Champagne Detail #4:  Scarborough Research found that people who have attended a hip-hop concert are 77 percent more likely than the general public to buy Champagne.

Just a few hip hop Cristal referencing videos to get you going…

Jay-Z featuring Mary J Blige – Can’t Knock The Hustle
Jay-Z – Dead Presidents
Nelly – Ride Wit Me feat. St. Lunatics
Jay-Z – Feelin It
Puff Daddy ft. The Notorious B.I.G., The LOX & Lil’ Kim – It’s All About the Benjamins
 Posted by on November 13, 2012
Aug 172012

Pierrel Brut Champagne is a gem.  With a gorgeous, non-traditional bottle, this champagne hails from a relatively new house and a young blender.  Pierrel champagne is unexpectedly delicious.

Lets start with the bottle–it is like nothing I have ever seen.  The new design keeps out harmful UV rays, shuns tradition and makes Pierrel a standout.

The champagne is refined with delicate bubbles which allows for its golden, elegant mousse.

There are notes of citrus and floral–but they are not overwhelming, allowing this champ to be enjoyed on its own or beautifully paired with food.  If you love minerality in your champ (as I do), this bottle is for you. There are lovely and complex undertones which surely come from the blend of 50% chardonnay, 40% pinot menuier and 10% pinot noir.  Pierrel should only be described as elegant.

I will continue to keep my eyes peeled for Pierrel Champagne and will look forward to popping more bottles when an occasion presents itself.  There never seems to be a shortage of occasions non?

Champagne Detail #4:   The cage, the collar or the muselet–are three different, all correct names for the wire contraption that holds the cork in place.  This cage (what we call it in our house) ALWAYS has six turns.  I finally have a favourite number!

 Posted by on August 17, 2012
Mar 072012

Without question, one of the most underrated Champagnes around is Paul Laurent. 

Bottom line, it is delicious. Easily enjoyed on its own, Paul Laurent also pairs very well with most dishes, and costs significantly less than its counterparts.  Value! This wonderful champagne is full of character and refinement.  Paul Laurent is one of the newer champagne houses, hailing from the Gruet family who have also expanded into the sparkling wine business in Albuquerque, New Mexico.

I discovered Paul Laurent years ago when I was making an effort to branch out beyond the few big houses that were always my go-to bottles.  Boozy best friends were over, a bottle was popped and we discovered the magic of Paul Laurent together.  We were oohing and ahhing over the smoothness, the balance, the lovely colour and delicate bubbles.  We were all converted into fans immediately.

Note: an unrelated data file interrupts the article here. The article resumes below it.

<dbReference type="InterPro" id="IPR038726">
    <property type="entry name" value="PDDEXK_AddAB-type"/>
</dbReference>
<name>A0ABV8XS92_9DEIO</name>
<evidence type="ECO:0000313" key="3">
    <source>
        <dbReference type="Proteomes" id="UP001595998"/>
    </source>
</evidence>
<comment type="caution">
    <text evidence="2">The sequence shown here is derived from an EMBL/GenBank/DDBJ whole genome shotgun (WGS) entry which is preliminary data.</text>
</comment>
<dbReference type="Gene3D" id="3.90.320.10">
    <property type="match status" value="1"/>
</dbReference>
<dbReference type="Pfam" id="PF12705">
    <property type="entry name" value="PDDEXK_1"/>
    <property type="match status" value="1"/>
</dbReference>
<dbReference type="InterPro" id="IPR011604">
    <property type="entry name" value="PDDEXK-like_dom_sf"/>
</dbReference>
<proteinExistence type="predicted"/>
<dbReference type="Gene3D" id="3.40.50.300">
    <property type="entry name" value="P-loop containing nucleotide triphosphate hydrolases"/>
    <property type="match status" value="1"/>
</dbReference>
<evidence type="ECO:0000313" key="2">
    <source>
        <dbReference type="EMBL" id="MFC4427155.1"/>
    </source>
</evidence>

Paul Laurent is a blend of pinot noir (80%) and chardonnay (20%) and made in the traditional méthode champenoise.  It always delivers and can be consumed at any and every moment. I adore that it emphasizes the taste of even the most simple dishes and enhances the pleasure of the most elaborate ones.

Don’t miss this delicious, refined, delicate AND economic champagne.

Champagne Detail #3–The pressure in a bottle of champagne is 90 pounds per square inch–almost three times more pressure than in a car tire.  If you want to blow the cork, do it outside!

 Posted by on March 7, 2012
Feb 032012

I really do love Moët & Chandon.  Until pressed in a blind tasting, I was convinced that Moët was my absolute favourite (but of course, I am very open to finding a new favourite and recommendations are always welcome).  Moët & Chandon was the champagne of choice on my wedding day.  The first bottles were popped while getting ready before I walked down the aisle…Delicious.  Is there anything so festive or celebratory as champagne?

Moët is lovely and smooth.  It provides all of the elements that a fine bottle of champagne needs to deliver.  As one of the oldest, biggest and most powerful champagne houses, Moët & Chandon has a lusciously rich history which includes everything from a current Royal Warrant to supply Queen Elizabeth II with champagne to holding some of the most notable historic champagne accounts like Napoleon and Queen Victoria–to name only a few. The Moët brand continues to maintain a significant presence in the world of champagne, luxury goods and beyond.   In 1987 a merger of Louis Vuitton and Moët Hennessy took place, creating the powerhouse luxury brand known as LVMH where Christian Dior is the main holding company with over 42% of the shares and 59% of the voting rights.  There are over 60 high end brands under the LVMH umbrella which includes everything from Fendi to Céline, Bulgari to Donna Karan.

For the past 21 years, Moët & Chandon has been the official champagne of the Golden Globe Awards.  This year, every table had a magnum of 2002 Grand Vintage (yum) in a silver ice bucket on the table, of course with the label proudly displayed.  Everyone loves the Golden Globes because it is a boozy event, but what makes it even more fun is the fact that it is a champagne boozy event. The best kind of boozy event ever!

Moët usually runs slightly less in cost than Veuve, but it is generally more expensive than the smaller, lesser known champagne houses.

The colour is straw, with gorgeous, delicate ribbons of bubbles and a lovely smooth finish.   It is a solid go-to champagne, maintains serious brand power and is always widely available. Moët performed very well at our blind tasting with many people ranking it as their favourite champ.

In 2011, Scarlett Johanson became the face of Moët & Chandon’s latest advertising campaign with a truly stunning array of pictures.  Each one is more beautiful than the next. It is so fitting to have such a gorgeous startlet photographed with champagne–non? Here are a few of the images from the campaign…

Moët will not disappoint.  Their California house Chandon is a much less expensive option and will be discussed further in a later crémant entry and truly explored in a future blind crémant tasting.

Champagne Detail #2 : You pronounce the T.  The proper pronunciation of Moët is MO–ette.

 Posted by on February 3, 2012